Saltwater anglers, for-hire captains, and other members of the recreational fishing community often ask how we collect recreational fishing data, and how we use that data to estimate total recreational catch. Our new web series, “Ask MRIP,” answers your questions about the science and statistics that support sustainable fishing.
Why does NOAA Fisheries collect recreational fishing data?
The agency’s Marine Recreational Information Program produces recreational harvest data as mandated by the Magnuson-Stevens Act. MRIP uses surveys to measure the number of fish saltwater anglers catch, keep, and release, and how many trips they take, known as “fishing effort.” The data we collect are used to estimate total recreational catch by species, the type of fishing taking place, whether from shore, private, or charter boat, and the area fished. These estimates are combined with commercial fisheries catch data, biological research, and information collected from direct scientific observations of a fishery. They help scientists and managers assess the health of our fish stocks and set rules to keep them sustainable.
How does NOAA Fisheries collect data?
The Marine Recreational Information Program administers data collection programs in Hawaii and along the Atlantic and Gulf coasts. We use in-person interviews to collect information about the number of fish an angler has caught on a trip, and to weigh and measure their catch. We use a mail survey to ask coastal households to report the number of shore and private boat trips they took during a given period of time. We use a combination of telephone surveys and electronic trip reports to collect catch and effort data from for-hire captains. Additionally, NOAA Fisheries supports state and regionally led data collection efforts along the Pacific coast and in Louisiana.
What role do state partners play in MRIP data collection?
Since 2008, state fish and wildlife agencies have played a critical role in MRIP data collection and are vital to the success of the program. MRIP state partners coordinate in-person, on-site data collection efforts; state samplers collect fishing trip information directly from saltwater recreational anglers and state managers ensure our surveys are being administered as designed. The states also help keep our public fishing site register up-to-date. MRIP uses the site register to determine where state-based field interviewers will conduct shoreside interviews.
What role do regional partners play in MRIP data collection?
Regional partners, particularly the Fisheries Information Networks, are equally as important and play key roles, from program coordination and communications to data storage and quality control. They are responsible for determining which survey methods are most suitable for their science, stock assessment, and management needs. Additionally, MRIP Regional Implementation Teams—develop Regional Implementation Plans, which are the primary vehicle by which MRIP identifies and prioritizes ways to improve regional recreational fishing data collection efforts.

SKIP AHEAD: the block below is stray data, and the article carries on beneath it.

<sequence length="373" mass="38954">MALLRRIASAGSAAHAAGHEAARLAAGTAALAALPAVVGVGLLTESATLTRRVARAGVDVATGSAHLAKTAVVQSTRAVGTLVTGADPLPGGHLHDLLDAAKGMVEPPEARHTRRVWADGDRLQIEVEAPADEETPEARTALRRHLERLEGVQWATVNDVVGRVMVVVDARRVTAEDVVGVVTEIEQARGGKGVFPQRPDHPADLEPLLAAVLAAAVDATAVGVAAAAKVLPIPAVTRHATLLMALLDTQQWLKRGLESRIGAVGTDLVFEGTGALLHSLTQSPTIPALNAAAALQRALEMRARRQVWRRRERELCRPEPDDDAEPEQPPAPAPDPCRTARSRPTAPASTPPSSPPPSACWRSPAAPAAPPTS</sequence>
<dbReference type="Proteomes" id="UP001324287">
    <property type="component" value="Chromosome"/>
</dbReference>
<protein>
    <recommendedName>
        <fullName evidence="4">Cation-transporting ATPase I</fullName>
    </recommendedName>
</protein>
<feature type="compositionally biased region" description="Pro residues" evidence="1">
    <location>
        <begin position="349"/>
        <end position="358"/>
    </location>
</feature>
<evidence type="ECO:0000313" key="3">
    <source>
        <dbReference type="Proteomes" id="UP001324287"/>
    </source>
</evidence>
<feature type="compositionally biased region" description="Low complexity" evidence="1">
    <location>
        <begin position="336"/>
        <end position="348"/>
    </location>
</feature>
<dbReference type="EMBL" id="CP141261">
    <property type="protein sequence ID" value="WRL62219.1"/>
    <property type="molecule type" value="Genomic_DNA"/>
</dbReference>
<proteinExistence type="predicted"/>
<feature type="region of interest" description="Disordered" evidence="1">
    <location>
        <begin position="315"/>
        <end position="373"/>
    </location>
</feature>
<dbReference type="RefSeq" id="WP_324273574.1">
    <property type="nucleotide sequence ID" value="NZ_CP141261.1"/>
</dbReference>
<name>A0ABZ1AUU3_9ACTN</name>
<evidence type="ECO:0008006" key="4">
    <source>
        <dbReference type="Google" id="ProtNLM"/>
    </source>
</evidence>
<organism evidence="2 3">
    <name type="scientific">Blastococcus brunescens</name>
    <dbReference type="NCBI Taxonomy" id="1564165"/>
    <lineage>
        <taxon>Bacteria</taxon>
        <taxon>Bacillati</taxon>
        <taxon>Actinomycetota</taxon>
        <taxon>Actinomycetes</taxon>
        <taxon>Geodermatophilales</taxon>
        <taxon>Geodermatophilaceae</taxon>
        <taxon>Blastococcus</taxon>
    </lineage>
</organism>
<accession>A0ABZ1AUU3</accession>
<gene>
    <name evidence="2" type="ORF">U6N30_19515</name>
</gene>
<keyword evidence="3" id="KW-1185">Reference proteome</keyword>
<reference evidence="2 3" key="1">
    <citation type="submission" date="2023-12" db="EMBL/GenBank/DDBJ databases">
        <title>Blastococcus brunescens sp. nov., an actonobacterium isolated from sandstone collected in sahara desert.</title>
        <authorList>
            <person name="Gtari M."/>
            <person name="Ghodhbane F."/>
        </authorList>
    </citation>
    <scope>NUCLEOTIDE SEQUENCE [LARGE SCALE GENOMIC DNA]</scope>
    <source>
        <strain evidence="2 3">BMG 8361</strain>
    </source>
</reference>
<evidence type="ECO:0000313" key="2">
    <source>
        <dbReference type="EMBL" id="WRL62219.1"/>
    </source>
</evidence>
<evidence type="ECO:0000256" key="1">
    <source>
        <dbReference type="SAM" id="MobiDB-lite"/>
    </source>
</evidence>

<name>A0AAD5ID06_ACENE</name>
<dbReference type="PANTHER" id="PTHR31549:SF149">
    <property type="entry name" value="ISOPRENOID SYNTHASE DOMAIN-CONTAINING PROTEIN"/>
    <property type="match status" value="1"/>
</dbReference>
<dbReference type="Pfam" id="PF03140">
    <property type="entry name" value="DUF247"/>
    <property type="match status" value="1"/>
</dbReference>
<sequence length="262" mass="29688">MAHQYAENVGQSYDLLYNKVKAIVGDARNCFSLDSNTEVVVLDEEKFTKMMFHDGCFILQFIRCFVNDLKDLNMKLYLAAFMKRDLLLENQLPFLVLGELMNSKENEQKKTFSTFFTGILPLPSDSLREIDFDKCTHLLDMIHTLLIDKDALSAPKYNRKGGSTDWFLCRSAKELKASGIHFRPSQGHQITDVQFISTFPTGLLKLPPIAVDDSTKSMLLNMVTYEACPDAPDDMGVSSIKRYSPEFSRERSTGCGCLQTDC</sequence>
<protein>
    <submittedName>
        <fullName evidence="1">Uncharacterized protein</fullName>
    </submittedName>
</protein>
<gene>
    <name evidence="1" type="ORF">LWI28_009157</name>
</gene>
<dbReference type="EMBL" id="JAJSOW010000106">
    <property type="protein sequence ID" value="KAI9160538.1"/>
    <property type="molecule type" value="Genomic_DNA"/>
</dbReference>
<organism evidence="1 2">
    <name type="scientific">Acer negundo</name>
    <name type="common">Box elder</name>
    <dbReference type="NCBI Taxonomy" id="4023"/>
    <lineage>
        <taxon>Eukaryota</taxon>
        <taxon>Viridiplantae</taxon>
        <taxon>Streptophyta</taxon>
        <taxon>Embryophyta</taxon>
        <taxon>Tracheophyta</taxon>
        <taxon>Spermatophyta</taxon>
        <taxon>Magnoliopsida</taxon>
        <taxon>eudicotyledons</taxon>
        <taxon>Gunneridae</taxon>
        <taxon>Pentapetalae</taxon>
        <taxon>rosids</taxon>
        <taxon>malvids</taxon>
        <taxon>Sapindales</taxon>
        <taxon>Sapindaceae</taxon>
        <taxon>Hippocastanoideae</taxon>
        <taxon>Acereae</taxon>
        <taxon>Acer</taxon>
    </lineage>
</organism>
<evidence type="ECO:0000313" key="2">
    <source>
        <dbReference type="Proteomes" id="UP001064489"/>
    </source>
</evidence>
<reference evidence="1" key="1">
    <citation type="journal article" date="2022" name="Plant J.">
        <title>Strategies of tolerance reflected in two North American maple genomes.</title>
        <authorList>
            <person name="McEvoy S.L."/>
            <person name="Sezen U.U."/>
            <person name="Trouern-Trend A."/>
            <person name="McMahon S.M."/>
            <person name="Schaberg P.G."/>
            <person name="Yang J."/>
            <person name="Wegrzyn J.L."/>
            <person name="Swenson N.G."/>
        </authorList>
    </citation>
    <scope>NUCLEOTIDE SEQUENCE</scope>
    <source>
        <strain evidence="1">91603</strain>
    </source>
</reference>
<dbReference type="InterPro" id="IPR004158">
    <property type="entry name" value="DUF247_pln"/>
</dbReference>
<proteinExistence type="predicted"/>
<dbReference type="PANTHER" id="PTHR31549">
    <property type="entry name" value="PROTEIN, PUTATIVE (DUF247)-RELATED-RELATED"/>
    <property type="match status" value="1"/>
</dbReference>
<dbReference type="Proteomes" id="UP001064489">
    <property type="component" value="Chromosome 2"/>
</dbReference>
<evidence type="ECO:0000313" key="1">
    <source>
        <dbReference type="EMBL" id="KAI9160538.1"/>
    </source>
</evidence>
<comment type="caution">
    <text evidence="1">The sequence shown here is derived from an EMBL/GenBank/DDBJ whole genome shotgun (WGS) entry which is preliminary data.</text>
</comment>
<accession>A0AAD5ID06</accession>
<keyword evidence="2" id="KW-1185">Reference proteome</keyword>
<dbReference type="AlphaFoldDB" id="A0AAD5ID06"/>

How many trips does NOAA Fisheries collect data from each year?
Our partners at state fish and wildlife agencies collect data from about 100,000 angler trips each year along the Atlantic and Gulf coasts and in Hawaii. An angler trip is one fishing trip taken by a single angler. For example, if six anglers fish from a charter boat, their fishing trip is considered six angler trips. If one angler fishes from a pier in the morning and then surfcasts that afternoon, that angler has taken two angler trips.
Why do field interviewers weigh and measure fish?
Fish weights and lengths help fisheries scientists assess the health of our fish stocks. Because recreational catch limits are generally set in pounds, NOAA Fisheries also uses weight data to monitor toward these limits. Information about fish lengths helps us understand how regulations on size limits affect landings and fish stock health.
How does NOAA Fisheries decide where to conduct interviews?
Field interviewers working for state resource agencies are assigned to public fishing access sites like piers, boat ramps, and docks. These assignments are based in large part on the amount of fishing that is expected to take place during a particular day and time. Sampling sites based on their anticipated levels of fishing activity helps ensure our sample is representative and efficient. It captures the fishing activity that occurs at all types of sites, at all times of the day and week, but ensures field interviewers don’t spend too much idle time at low-activity sites.
If I’m never interviewed, how does my fishing count?
With millions of fishing trips happening each year, it’s just not possible to intercept every trip or collect information from every angler. That’s why NOAA Fisheries uses sample surveys. They’re a proven method of collecting information from part of a population when it’s not possible or practical to collect information from the whole. Just as government agencies, businesses, and non-profit organizations use sample surveys to conduct social, demographic, health, and market research, we use statistically sound probability sampling methods to make sure the anglers we do survey reflect the broader recreational fishing community. So, even if you’re not among the 100,000 angler trips we sample each year, your fishing is represented by another angler like you in our estimates.
Have a question?
Do you have a question about recreational fishing data you’d like us to answer? Email NMFS.MRIP@noaa.gov.